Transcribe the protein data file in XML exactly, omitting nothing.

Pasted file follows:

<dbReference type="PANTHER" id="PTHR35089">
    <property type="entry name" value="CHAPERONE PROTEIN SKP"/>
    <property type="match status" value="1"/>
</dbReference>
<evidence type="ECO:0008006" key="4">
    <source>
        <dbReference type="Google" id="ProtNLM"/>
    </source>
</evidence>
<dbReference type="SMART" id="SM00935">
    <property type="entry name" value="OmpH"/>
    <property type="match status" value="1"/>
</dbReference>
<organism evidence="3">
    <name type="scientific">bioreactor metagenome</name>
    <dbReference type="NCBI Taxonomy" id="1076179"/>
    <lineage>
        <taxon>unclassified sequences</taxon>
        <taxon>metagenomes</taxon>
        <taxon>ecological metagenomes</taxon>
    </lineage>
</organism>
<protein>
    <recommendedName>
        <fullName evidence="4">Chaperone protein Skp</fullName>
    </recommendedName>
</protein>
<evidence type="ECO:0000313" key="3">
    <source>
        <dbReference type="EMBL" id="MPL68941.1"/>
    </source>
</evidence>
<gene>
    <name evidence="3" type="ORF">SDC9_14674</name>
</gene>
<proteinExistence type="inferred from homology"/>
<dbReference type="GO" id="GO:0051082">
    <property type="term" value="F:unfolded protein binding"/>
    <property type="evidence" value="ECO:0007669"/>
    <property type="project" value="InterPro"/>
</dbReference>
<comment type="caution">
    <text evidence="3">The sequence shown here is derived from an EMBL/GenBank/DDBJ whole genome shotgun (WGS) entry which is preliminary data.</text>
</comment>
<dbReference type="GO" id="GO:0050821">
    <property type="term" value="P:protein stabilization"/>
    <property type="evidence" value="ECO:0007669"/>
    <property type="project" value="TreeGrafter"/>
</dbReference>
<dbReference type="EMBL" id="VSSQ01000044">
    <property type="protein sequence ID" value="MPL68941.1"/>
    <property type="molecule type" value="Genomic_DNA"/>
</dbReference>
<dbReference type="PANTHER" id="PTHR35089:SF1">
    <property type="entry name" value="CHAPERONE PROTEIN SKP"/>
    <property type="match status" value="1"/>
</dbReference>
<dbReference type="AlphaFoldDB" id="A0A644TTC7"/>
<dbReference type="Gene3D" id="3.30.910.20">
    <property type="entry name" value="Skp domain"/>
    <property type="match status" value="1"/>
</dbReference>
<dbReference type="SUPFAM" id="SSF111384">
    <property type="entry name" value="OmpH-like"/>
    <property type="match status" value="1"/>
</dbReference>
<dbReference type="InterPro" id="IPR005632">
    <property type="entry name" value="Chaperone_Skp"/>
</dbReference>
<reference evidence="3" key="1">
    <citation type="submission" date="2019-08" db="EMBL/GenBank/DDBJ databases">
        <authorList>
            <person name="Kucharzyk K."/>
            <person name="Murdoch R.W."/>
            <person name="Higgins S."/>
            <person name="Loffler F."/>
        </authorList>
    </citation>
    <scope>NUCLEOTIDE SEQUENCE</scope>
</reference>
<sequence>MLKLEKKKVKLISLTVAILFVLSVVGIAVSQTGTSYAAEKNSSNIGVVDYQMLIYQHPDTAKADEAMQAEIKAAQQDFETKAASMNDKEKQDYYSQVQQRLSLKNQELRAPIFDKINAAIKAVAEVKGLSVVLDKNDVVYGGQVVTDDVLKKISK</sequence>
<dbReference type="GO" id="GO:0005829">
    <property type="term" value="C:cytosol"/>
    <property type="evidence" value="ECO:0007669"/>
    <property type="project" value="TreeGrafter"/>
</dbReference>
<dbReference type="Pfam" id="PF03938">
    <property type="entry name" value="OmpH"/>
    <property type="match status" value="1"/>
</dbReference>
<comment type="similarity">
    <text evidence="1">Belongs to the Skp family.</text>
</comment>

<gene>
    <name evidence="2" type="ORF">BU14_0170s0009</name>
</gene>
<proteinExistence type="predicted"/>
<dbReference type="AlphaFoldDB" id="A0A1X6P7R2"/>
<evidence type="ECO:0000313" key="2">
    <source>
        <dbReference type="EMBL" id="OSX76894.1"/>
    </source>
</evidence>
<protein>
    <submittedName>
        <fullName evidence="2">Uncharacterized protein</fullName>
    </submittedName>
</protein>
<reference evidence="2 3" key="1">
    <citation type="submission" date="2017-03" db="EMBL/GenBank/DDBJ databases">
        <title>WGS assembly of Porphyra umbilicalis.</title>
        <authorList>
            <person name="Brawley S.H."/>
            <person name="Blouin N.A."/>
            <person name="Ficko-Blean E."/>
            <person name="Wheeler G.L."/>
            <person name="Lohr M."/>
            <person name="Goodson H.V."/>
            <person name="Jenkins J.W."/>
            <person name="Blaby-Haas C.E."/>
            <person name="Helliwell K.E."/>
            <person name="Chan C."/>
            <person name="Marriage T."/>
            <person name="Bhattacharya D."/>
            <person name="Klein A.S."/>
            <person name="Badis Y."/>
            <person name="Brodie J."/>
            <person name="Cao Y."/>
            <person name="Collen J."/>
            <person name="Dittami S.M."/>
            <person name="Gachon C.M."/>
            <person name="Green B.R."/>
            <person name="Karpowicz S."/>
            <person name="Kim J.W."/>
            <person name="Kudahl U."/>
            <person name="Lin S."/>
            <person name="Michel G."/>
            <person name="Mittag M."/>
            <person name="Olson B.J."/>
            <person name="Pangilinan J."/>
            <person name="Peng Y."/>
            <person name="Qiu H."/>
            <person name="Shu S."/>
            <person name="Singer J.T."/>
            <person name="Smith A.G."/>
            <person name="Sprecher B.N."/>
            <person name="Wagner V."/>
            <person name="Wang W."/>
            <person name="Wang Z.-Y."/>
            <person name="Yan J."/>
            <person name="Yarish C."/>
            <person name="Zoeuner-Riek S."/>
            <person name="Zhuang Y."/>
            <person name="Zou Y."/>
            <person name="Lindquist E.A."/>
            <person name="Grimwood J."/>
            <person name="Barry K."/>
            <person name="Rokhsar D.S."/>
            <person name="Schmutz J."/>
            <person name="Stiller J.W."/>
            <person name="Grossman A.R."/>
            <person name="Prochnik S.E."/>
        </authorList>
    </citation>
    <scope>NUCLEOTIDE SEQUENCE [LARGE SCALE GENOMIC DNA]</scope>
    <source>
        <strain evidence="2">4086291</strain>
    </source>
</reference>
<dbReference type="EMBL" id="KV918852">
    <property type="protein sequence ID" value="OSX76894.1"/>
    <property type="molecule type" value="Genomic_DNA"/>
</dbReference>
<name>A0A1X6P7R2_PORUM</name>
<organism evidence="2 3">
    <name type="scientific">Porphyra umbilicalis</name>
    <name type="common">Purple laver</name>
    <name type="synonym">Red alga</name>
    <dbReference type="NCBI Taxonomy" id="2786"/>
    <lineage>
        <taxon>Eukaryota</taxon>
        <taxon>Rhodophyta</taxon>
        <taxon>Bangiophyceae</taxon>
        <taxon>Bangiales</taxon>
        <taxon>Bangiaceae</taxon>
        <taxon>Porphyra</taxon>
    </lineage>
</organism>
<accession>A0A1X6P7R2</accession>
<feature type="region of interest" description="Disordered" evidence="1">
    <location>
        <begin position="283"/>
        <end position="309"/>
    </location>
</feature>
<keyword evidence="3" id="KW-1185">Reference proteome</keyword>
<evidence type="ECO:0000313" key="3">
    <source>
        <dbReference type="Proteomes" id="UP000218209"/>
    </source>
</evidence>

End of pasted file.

<dbReference type="PANTHER" id="PTHR35089">
    <property type="entry name" value="CHAPERONE PROTEIN SKP"/>
    <property type="match status" value="1"/>
</dbReference>
<evidence type="ECO:0008006" key="4">
    <source>
        <dbReference type="Google" id="ProtNLM"/>
    </source>
</evidence>
<dbReference type="SMART" id="SM00935">
    <property type="entry name" value="OmpH"/>
    <property type="match status" value="1"/>
</dbReference>
<organism evidence="3">
    <name type="scientific">bioreactor metagenome</name>
    <dbReference type="NCBI Taxonomy" id="1076179"/>
    <lineage>
        <taxon>unclassified sequences</taxon>
        <taxon>metagenomes</taxon>
        <taxon>ecological metagenomes</taxon>
    </lineage>
</organism>
<protein>
    <recommendedName>
        <fullName evidence="4">Chaperone protein Skp</fullName>
    </recommendedName>
</protein>
<evidence type="ECO:0000313" key="3">
    <source>
        <dbReference type="EMBL" id="MPL68941.1"/>
    </source>
</evidence>
<gene>
    <name evidence="3" type="ORF">SDC9_14674</name>
</gene>
<proteinExistence type="inferred from homology"/>
<dbReference type="GO" id="GO:0051082">
    <property type="term" value="F:unfolded protein binding"/>
    <property type="evidence" value="ECO:0007669"/>
    <property type="project" value="InterPro"/>
</dbReference>
<comment type="caution">
    <text evidence="3">The sequence shown here is derived from an EMBL/GenBank/DDBJ whole genome shotgun (WGS) entry which is preliminary data.</text>
</comment>
<dbReference type="GO" id="GO:0050821">
    <property type="term" value="P:protein stabilization"/>
    <property type="evidence" value="ECO:0007669"/>
    <property type="project" value="TreeGrafter"/>
</dbReference>
<dbReference type="EMBL" id="VSSQ01000044">
    <property type="protein sequence ID" value="MPL68941.1"/>
    <property type="molecule type" value="Genomic_DNA"/>
</dbReference>
<dbReference type="PANTHER" id="PTHR35089:SF1">
    <property type="entry name" value="CHAPERONE PROTEIN SKP"/>
    <property type="match status" value="1"/>
</dbReference>
<dbReference type="AlphaFoldDB" id="A0A644TTC7"/>
<dbReference type="Gene3D" id="3.30.910.20">
    <property type="entry name" value="Skp domain"/>
    <property type="match status" value="1"/>
</dbReference>
<dbReference type="SUPFAM" id="SSF111384">
    <property type="entry name" value="OmpH-like"/>
    <property type="match status" value="1"/>
</dbReference>
<dbReference type="InterPro" id="IPR005632">
    <property type="entry name" value="Chaperone_Skp"/>
</dbReference>
<reference evidence="3" key="1">
    <citation type="submission" date="2019-08" db="EMBL/GenBank/DDBJ databases">
        <authorList>
            <person name="Kucharzyk K."/>
            <person name="Murdoch R.W."/>
            <person name="Higgins S."/>
            <person name="Loffler F."/>
        </authorList>
    </citation>
    <scope>NUCLEOTIDE SEQUENCE</scope>
</reference>
<sequence>MLKLEKKKVKLISLTVAILFVLSVVGIAVSQTGTSYAAEKNSSNIGVVDYQMLIYQHPDTAKADEAMQAEIKAAQQDFETKAASMNDKEKQDYYSQVQQRLSLKNQELRAPIFDKINAAIKAVAEVKGLSVVLDKNDVVYGGQVVTDDVLKKISK</sequence>
<dbReference type="GO" id="GO:0005829">
    <property type="term" value="C:cytosol"/>
    <property type="evidence" value="ECO:0007669"/>
    <property type="project" value="TreeGrafter"/>
</dbReference>
<dbReference type="Pfam" id="PF03938">
    <property type="entry name" value="OmpH"/>
    <property type="match status" value="1"/>
</dbReference>
<comment type="similarity">
    <text evidence="1">Belongs to the Skp family.</text>
</comment>

<gene>
    <name evidence="2" type="ORF">BU14_0170s0009</name>
</gene>
<proteinExistence type="predicted"/>
<dbReference type="AlphaFoldDB" id="A0A1X6P7R2"/>
<evidence type="ECO:0000313" key="2">
    <source>
        <dbReference type="EMBL" id="OSX76894.1"/>
    </source>
</evidence>
<protein>
    <submittedName>
        <fullName evidence="2">Uncharacterized protein</fullName>
    </submittedName>
</protein>
<reference evidence="2 3" key="1">
    <citation type="submission" date="2017-03" db="EMBL/GenBank/DDBJ databases">
        <title>WGS assembly of Porphyra umbilicalis.</title>
        <authorList>
            <person name="Brawley S.H."/>
            <person name="Blouin N.A."/>
            <person name="Ficko-Blean E."/>
            <person name="Wheeler G.L."/>
            <person name="Lohr M."/>
            <person name="Goodson H.V."/>
            <person name="Jenkins J.W."/>
            <person name="Blaby-Haas C.E."/>
            <person name="Helliwell K.E."/>
            <person name="Chan C."/>
            <person name="Marriage T."/>
            <person name="Bhattacharya D."/>
            <person name="Klein A.S."/>
            <person name="Badis Y."/>
            <person name="Brodie J."/>
            <person name="Cao Y."/>
            <person name="Collen J."/>
            <person name="Dittami S.M."/>
            <person name="Gachon C.M."/>
            <person name="Green B.R."/>
            <person name="Karpowicz S."/>
            <person name="Kim J.W."/>
            <person name="Kudahl U."/>
            <person name="Lin S."/>
            <person name="Michel G."/>
            <person name="Mittag M."/>
            <person name="Olson B.J."/>
            <person name="Pangilinan J."/>
            <person name="Peng Y."/>
            <person name="Qiu H."/>
            <person name="Shu S."/>
            <person name="Singer J.T."/>
            <person name="Smith A.G."/>
            <person name="Sprecher B.N."/>
            <person name="Wagner V."/>
            <person name="Wang W."/>
            <person name="Wang Z.-Y."/>
            <person name="Yan J."/>
            <person name="Yarish C."/>
            <person name="Zoeuner-Riek S."/>
            <person name="Zhuang Y."/>
            <person name="Zou Y."/>
            <person name="Lindquist E.A."/>
            <person name="Grimwood J."/>
            <person name="Barry K."/>
            <person name="Rokhsar D.S."/>
            <person name="Schmutz J."/>
            <person name="Stiller J.W."/>
            <person name="Grossman A.R."/>
            <person name="Prochnik S.E."/>
        </authorList>
    </citation>
    <scope>NUCLEOTIDE SEQUENCE [LARGE SCALE GENOMIC DNA]</scope>
    <source>
        <strain evidence="2">4086291</strain>
    </source>
</reference>
<dbReference type="EMBL" id="KV918852">
    <property type="protein sequence ID" value="OSX76894.1"/>
    <property type="molecule type" value="Genomic_DNA"/>
</dbReference>
<name>A0A1X6P7R2_PORUM</name>
<organism evidence="2 3">
    <name type="scientific">Porphyra umbilicalis</name>
    <name type="common">Purple laver</name>
    <name type="synonym">Red alga</name>
    <dbReference type="NCBI Taxonomy" id="2786"/>
    <lineage>
        <taxon>Eukaryota</taxon>
        <taxon>Rhodophyta</taxon>
        <taxon>Bangiophyceae</taxon>
        <taxon>Bangiales</taxon>
        <taxon>Bangiaceae</taxon>
        <taxon>Porphyra</taxon>
    </lineage>
</organism>
<accession>A0A1X6P7R2</accession>
<feature type="region of interest" description="Disordered" evidence="1">
    <location>
        <begin position="283"/>
        <end position="309"/>
    </location>
</feature>
<keyword evidence="3" id="KW-1185">Reference proteome</keyword>
<evidence type="ECO:0000313" key="3">
    <source>
        <dbReference type="Proteomes" id="UP000218209"/>
    </source>
</evidence>